Key points from the October survey:
- Continued growth of appointments but at a softer pace
- Availability falls sharply
- Starting salaries increase at second-quickest rate since November 2015!
Commentary “Its great news that employers are continuing to hire. However, that growth is slowing down and one of the reasons is that we simply do not have enough people for all the roles that are out there at the moment. And the number of vacancies is still getting higher. For jobseekers this is good news as employers are willing to pay higher starting wages to attract the right candidates.
EU workers are leaving because of the uncertainties they are facing right now so the situation may well get worse and employers will face even more staff shortages.”
A strong underlying demand for permanent workers has created the continued growth in recruitment. However, shortage of suitable candidates and concerns over
the UK economic outlook has been detrimental to the overall pace of expansion.
This trend occurred throughout all of England; however permanent job vacancies in the South of England continued to increase at a faster rate than the national average.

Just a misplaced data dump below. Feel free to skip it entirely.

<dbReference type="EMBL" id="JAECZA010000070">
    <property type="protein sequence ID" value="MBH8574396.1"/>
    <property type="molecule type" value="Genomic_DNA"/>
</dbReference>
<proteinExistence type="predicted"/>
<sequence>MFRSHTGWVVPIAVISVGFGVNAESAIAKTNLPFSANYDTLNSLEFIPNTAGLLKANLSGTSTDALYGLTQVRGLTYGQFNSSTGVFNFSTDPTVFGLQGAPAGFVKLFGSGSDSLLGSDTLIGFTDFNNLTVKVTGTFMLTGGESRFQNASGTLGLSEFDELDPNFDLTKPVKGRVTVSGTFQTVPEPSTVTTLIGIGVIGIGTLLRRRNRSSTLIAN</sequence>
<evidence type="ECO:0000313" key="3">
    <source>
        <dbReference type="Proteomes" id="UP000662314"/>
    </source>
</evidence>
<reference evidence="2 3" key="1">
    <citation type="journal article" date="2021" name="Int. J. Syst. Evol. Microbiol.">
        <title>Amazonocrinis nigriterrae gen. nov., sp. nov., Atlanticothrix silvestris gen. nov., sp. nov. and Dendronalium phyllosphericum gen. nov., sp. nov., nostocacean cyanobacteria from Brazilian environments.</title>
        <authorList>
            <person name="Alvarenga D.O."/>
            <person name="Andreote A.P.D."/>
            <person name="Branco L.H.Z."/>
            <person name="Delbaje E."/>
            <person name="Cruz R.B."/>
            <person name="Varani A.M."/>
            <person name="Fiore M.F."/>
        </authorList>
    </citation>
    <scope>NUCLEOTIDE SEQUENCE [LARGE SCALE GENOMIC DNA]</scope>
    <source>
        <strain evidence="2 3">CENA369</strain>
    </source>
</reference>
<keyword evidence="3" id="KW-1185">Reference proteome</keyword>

Increased Demand in Workers Juxtaposed with Declined Availability of Workers…
Since October 2016 to October 2017 there has been an increased demand in workers across all sectors, in particular:
- Accounting/Financial – increase of 9.1%
- IT & Computing – increase of 4.1%
- Engineering – increase of 3.3%
The problem is compounded by the lack of availability of workers throughout the UK. The sharpest drop in permanent candidate availability continued to be seen in the South of England.
Starting salaries for people placed in permanent jobs has increased further.
The rate of pay inflation has also quickened throughout the UK and was the second-strongest recorded since November 2015. The steepest increase in rate of pay inflation was in the South of England.
Earnings and Inflation…
Average weekly earnings have continued to increase but at a slower pace than living costs. Higher fuel and food costs have been key culprits in the inflation. Combined with the concerns that real pay will continue to decline, there will be further pressure exerted on household budgets and spending.